Las Vegas Sun

November 25, 2014

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Governor signs health care transparency bills into law

Brian Sandoval

Brian Sandoval

Sheila Leslie

Sheila Leslie

CARSON CITY — Gov. Brian Sandoval has signed a package of bills that will greatly increase the amount of information about hospital quality available to the public, a “remarkable achievement” toward improving health care safety, according to a legislator.

The five bills followed an award-winning series by the Sun that highlighted the lack of candor among hospitals about quality of patient care, including incidents of infections, accidents and patient readmissions at the facilities.

The legislation requires the state to publish facility-by-facility breakdowns of the “sentinel events” — accidents that are considered preventable.

“Taken together as a package, this was a remarkable achievement,” said state Sen. Sheila Leslie, D-Reno, sponsor of one of the bills.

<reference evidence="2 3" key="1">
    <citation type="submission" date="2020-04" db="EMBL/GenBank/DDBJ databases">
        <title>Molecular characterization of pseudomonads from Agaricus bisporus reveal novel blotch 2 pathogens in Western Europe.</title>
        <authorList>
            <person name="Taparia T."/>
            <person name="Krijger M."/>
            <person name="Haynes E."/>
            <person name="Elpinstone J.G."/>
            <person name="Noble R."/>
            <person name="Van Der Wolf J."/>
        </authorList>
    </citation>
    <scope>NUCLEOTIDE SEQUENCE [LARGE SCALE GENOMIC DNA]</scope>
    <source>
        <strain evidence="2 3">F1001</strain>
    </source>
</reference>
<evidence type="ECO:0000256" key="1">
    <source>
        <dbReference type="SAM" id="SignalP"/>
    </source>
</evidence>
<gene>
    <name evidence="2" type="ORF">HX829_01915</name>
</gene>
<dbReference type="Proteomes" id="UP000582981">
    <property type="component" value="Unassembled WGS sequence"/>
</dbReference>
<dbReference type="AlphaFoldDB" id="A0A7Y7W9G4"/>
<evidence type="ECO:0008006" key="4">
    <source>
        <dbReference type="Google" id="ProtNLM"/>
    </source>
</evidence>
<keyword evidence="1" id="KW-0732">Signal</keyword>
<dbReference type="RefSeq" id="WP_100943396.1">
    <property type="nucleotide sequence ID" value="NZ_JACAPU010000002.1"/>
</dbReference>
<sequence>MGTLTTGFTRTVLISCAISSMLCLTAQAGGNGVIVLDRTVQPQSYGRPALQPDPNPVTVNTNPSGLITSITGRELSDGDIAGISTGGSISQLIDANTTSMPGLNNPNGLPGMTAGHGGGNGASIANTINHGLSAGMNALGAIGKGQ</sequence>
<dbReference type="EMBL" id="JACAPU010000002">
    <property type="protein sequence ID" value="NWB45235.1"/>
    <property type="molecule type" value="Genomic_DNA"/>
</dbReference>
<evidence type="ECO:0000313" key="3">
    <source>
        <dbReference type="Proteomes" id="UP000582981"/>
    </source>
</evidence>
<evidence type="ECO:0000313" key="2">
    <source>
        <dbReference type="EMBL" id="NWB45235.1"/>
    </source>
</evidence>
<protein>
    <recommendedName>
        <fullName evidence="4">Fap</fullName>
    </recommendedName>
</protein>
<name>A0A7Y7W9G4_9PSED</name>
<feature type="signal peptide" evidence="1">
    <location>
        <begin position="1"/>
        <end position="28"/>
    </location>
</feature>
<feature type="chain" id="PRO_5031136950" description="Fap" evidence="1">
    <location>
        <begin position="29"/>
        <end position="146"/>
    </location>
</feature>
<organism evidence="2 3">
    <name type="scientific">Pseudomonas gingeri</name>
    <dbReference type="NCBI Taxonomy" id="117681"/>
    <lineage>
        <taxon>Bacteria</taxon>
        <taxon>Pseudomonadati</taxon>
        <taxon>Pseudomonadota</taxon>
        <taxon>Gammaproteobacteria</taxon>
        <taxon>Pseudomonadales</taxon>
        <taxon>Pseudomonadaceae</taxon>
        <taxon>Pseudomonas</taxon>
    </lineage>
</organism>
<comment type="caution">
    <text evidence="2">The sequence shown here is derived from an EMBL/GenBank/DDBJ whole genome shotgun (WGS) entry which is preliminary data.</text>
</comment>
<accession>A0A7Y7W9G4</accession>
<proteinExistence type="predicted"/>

The medical community, both hospitals and doctors, had in past legislative sessions resisted efforts to increase transparency. But this session, in the wake of the Sun’s five-part series, “Do No Harm: Hospital Care in Las Vegas,” they supported the changes to health care regulation.

“The Sun deserves a lot of the credit for raising public awareness, and increasing consumer demand for the information,” Leslie said. “Those articles were translated into policy improvements that will have a positive effect on the public.”

Richard Whitley, administrator of the state Health Division, said the measures “are good next steps toward greater transparency in health care quality.”

He said the data now must be transformed by state staff into “information that is more useful and understandable to the public, health care providers and policymakers.”

The first report will be due in 2012, Whitley said.

Bobbette Bond of the Nevada Health Care Policy Group said the bills were an important step toward improving health care in Nevada.